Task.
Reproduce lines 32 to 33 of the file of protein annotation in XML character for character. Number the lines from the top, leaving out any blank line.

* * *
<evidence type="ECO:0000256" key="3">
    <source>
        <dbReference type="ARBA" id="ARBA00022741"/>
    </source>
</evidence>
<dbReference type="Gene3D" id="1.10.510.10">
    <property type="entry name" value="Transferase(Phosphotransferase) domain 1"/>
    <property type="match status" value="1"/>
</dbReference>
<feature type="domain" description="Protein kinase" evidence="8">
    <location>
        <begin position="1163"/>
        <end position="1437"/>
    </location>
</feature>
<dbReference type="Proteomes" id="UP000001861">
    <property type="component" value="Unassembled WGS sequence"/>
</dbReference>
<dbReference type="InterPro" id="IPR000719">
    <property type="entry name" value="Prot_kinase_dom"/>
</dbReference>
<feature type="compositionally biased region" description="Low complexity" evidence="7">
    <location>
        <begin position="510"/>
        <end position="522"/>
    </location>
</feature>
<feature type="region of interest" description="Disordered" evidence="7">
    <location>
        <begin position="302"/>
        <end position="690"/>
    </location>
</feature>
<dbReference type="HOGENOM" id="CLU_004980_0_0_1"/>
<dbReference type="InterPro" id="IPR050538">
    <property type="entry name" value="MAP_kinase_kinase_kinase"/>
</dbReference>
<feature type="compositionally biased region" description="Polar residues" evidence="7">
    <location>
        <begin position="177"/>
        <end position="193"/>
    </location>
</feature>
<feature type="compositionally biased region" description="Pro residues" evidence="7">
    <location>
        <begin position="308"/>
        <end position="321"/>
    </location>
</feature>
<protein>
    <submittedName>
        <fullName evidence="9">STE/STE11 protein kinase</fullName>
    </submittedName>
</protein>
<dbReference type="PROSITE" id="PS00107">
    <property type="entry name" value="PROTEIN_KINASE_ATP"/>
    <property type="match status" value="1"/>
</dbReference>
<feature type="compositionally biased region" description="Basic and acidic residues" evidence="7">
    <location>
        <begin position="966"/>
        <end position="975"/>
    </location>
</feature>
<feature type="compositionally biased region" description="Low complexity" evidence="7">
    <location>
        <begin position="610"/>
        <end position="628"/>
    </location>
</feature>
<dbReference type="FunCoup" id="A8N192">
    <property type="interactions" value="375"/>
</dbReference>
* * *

    </location>
</feature>